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#4710997 - 03/29/18 10:20 PM What if "new CAFE requirements" ......
Linctex Offline


Registered: 12/31/16
Posts: 6186
Loc: Waco, TX
OK, PLEASE no politics to keep this from getting locked
( https://www.bobistheoilguy.com/forums/ubbthreads.php/topics/4710915/ )

Engineers, please step in.....

I have argued (well... ranted, really) for years
that if we just stop focusing on emissions to such a strict degree...
and focus on FUEL MILEAGE solely, instead -

That we COULD get cars that meet the new CAFE requirements.

High swirl combustion chambers, variable valvetrain events, etc... these make engine more "efficient".
"Efficient" is good, because mileage and power both go up.

Bu then throw in EGR, catalytic converters (not so much now as in the past), and other devices focused on emissions only. The diesel trucks guys have it horrible - doing a regen on a DPF uses tons of extra fuel (and makes more co2) - just so there's less particulates?!?!? To heck with particulates, look at all the extra co2 you're making!


Rant off (for now) -

Q: how efficient can engines really be if we could just forget about emissions and focus on fuel economy instead?




_________________________
"The evidence demands a verdict".
(Re:VOA)"it's nearly impossible to actually know the particular additives that are in there at what concentrations."

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#4711002 - 03/29/18 10:26 PM Re: What if "new CAFE requirements" ...... [Re: Linctex]
bubbatime Offline


Registered: 03/18/08
Posts: 5723
Loc: South Florida
Diesel cars? Like the VW? They got good mileage, but bad emissions.
_________________________
17 Chrysler Pacifica Mobil 1 5W30
13 Yamaha XT250 Valv MC 10W40
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10 Acura TSX 2.4 PZL Plat 5W30
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#4711005 - 03/29/18 10:29 PM Re: What if "new CAFE requirements" ...... [Re: Linctex]
eyeofthetiger Offline


Registered: 11/18/17
Posts: 683
Loc: South Carolina
I know that running lean increases NOx emissions, and that some engines like to waste fuel just for the purpose of heating catalytic converters.
_________________________
2017 Ford Fiesta 1.0T - Valvoline SynPower 5W-20, Motorcraft FL910S
1988 GMC K1500 4.3/700R4 - Supertech 15W-40, Fram TG3980
1986 Ford Ranger 2.0 - uhh

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#4711007 - 03/29/18 10:30 PM Re: What if "new CAFE requirements" ...... [Re: Linctex]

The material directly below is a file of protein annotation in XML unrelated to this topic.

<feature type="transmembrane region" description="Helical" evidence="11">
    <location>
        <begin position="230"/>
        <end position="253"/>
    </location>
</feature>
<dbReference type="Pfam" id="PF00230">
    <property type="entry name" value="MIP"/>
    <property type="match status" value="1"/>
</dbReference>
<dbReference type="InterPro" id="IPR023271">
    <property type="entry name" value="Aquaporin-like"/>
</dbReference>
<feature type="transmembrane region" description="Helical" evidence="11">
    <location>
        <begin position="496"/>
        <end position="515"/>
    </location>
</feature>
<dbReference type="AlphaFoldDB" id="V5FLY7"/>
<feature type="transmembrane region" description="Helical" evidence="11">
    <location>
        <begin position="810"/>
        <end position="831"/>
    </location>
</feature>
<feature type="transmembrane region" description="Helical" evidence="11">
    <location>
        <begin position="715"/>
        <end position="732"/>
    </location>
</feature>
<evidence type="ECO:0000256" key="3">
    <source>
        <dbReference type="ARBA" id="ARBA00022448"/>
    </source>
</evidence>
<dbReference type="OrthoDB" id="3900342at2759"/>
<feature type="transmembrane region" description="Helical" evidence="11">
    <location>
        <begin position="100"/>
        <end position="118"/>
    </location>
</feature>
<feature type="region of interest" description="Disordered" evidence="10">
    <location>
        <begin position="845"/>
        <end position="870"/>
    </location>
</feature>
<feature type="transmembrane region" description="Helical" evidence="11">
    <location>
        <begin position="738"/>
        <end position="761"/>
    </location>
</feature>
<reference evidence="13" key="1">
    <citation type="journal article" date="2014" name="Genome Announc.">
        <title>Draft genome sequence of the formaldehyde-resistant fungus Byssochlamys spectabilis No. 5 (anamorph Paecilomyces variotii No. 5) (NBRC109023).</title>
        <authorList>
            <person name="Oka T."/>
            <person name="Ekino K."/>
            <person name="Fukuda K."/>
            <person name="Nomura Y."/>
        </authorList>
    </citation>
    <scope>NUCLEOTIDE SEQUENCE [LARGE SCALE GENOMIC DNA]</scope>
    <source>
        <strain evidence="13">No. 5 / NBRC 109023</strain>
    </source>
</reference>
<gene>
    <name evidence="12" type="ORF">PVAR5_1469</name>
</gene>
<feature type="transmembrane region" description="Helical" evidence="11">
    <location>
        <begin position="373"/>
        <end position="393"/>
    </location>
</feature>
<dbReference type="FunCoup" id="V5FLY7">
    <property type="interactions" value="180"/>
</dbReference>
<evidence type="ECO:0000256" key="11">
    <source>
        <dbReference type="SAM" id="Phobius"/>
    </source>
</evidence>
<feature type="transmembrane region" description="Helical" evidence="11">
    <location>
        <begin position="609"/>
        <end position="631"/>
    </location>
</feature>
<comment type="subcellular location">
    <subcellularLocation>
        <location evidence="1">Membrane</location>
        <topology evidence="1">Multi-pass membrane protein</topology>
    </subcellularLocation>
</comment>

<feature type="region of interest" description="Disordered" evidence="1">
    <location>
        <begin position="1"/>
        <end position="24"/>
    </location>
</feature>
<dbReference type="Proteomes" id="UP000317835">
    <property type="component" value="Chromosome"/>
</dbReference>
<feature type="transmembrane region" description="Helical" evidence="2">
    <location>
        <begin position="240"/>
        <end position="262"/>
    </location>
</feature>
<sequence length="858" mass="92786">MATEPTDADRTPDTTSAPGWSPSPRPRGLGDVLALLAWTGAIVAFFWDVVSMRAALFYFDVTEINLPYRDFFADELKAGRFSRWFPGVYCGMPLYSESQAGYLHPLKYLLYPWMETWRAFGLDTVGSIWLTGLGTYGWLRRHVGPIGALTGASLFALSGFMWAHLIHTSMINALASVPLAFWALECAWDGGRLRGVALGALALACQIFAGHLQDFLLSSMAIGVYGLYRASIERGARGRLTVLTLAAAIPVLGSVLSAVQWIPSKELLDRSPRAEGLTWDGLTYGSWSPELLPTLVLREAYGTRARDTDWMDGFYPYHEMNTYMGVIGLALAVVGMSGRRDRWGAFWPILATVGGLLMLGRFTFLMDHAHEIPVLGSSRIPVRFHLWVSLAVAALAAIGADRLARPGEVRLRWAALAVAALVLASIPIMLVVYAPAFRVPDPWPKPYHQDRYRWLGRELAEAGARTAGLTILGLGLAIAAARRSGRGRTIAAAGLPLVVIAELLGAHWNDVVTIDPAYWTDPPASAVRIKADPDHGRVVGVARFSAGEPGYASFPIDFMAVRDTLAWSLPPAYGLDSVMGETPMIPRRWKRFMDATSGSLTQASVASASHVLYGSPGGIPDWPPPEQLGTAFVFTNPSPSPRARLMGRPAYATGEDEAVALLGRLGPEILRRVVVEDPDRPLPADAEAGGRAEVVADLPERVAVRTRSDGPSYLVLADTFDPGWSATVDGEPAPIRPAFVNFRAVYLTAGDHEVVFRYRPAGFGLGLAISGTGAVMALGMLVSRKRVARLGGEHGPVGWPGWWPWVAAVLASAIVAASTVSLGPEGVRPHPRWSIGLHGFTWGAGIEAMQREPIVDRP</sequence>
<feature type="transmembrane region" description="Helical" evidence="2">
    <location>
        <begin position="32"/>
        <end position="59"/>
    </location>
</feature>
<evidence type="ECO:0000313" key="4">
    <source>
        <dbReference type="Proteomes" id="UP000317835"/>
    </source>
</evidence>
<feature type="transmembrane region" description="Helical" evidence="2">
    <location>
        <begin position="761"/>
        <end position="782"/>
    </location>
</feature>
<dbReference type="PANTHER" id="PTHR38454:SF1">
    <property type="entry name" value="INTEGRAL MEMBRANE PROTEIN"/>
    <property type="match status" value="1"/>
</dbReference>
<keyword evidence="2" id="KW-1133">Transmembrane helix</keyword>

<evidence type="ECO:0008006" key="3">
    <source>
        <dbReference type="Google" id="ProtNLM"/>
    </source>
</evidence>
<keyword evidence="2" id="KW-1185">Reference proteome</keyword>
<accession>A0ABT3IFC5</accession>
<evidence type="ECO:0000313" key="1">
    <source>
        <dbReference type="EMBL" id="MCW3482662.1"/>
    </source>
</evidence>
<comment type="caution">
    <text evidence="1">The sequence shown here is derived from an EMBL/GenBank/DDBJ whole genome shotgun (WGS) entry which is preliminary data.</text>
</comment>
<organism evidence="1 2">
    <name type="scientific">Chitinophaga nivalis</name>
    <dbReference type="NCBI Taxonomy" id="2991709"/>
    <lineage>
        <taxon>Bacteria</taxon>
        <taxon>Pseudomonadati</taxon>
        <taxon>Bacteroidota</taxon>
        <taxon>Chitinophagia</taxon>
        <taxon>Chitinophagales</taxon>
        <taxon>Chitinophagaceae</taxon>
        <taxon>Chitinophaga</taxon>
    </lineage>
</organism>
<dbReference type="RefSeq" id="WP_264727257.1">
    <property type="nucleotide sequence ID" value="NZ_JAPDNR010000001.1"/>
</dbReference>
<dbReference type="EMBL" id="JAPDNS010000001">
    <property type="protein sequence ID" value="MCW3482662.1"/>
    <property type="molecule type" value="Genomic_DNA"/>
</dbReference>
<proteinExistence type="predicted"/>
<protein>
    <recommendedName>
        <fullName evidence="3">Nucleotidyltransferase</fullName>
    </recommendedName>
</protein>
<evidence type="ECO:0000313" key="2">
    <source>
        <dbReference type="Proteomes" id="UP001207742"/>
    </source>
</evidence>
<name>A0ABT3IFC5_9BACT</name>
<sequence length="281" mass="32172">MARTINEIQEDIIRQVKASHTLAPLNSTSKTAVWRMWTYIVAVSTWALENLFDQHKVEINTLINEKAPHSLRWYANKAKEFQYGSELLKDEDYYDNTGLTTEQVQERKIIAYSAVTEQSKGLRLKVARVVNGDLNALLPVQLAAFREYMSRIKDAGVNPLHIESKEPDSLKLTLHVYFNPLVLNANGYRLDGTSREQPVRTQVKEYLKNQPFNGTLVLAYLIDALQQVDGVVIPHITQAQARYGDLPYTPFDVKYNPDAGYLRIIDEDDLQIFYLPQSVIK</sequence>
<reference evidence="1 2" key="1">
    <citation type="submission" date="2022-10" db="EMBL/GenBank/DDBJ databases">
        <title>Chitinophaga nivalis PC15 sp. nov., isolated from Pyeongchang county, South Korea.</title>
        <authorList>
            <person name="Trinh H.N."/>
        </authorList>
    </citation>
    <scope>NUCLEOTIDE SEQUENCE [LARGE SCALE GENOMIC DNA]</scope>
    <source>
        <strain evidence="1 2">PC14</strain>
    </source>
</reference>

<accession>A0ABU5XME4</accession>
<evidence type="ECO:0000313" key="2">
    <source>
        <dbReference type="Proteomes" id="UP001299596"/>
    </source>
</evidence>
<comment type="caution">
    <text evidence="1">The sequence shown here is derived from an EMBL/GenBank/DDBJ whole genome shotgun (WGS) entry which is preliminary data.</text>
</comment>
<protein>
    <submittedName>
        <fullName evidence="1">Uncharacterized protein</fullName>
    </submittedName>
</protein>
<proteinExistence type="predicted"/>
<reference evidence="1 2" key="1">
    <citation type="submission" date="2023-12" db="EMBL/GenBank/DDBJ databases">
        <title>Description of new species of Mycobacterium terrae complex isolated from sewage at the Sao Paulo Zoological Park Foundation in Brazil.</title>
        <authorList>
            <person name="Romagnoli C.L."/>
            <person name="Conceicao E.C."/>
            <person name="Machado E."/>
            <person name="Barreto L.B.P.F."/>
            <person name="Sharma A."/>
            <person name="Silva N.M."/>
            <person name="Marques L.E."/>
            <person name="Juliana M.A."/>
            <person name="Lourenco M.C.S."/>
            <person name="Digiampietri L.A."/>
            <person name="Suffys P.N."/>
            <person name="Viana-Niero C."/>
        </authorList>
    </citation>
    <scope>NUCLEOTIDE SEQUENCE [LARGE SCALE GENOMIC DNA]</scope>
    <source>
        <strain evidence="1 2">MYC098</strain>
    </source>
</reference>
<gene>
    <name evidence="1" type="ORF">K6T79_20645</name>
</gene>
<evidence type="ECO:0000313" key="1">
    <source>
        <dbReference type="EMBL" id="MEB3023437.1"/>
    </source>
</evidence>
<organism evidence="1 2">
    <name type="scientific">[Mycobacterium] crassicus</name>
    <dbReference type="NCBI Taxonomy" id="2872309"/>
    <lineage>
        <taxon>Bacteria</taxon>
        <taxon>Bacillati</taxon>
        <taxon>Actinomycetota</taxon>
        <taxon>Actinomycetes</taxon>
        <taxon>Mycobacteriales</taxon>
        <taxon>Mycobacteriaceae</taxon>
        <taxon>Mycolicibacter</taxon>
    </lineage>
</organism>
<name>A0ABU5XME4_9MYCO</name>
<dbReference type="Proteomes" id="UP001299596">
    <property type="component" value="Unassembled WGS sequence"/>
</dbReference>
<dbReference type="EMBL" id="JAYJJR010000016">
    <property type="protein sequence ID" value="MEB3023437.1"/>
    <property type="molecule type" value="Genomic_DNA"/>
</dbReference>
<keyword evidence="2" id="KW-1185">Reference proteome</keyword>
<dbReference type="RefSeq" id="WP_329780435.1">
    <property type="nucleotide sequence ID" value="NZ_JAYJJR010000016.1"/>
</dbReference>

Wolf359 Offline


Registered: 04/27/12
Posts: 4891
Loc: MA
I don't think emissions is as a big a deal as basic physics. You need a smaller car with a smaller engine to hit those gas mileage number. It's very apparent that's going on as the V6 in the Accord is now gone and it's been replaced by a 4 cylinder. It's probably easy to hit those CAFE numbers if you have a little 3 cylinder one liter engine. Except no one would want to buy one or drive one.

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#4711014 - 03/29/18 10:36 PM Re: What if "new CAFE requirements" ...... [Re: Linctex]
dishdude Offline


Registered: 11/14/08
Posts: 8826
Loc: Phoenix
Technology and engineering will get us there. When I was a kid, my mother had a '90 Cherokee that got like 12 MPG. My Grand Cherokee gets 24. I pulled into a parking spot a few weeks ago and parked next to an old 1990 Cherokee and the GC dwarfed it.
_________________________
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#4711015 - 03/29/18 10:37 PM Re: What if "new CAFE requirements" ...... [Re: Wolf359]
eyeofthetiger Offline


Registered: 11/18/17
Posts: 683
Loc: South Carolina
Originally Posted By: Wolf359
I don't think emissions is as a big a deal as basic physics. You need a smaller car with a smaller engine to hit those gas mileage number. It's very apparent that's going on as the V6 in the Accord is now gone and it's been replaced by a 4 cylinder. It's probably easy to hit those CAFE numbers if you have a little 3 cylinder one liter engine. Except no one would want to buy one or drive one.


I must be no one
_________________________
2017 Ford Fiesta 1.0T - Valvoline SynPower 5W-20, Motorcraft FL910S
1988 GMC K1500 4.3/700R4 - Supertech 15W-40, Fram TG3980
1986 Ford Ranger 2.0 - uhh

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#4711016 - 03/29/18 10:38 PM Re: What if "new CAFE requirements" ...... [Re: Wolf359]
Linctex Offline


Registered: 12/31/16
Posts: 6186
Loc: Waco, TX
Originally Posted By: Wolf359
I don't think emissions is as a big a deal as basic physics. You need a smaller car with a smaller engine to hit those gas mileage number. It's very apparent that's going on as the V6 in the Accord is now gone and it's been replaced by a 4 cylinder. It's probably easy to hit those CAFE numbers if you have a little 3 cylinder one liter engine. Except no one would want to buy one or drive one.


No...... 15 years ago I rode in a Corvette that was getting 27 MPG.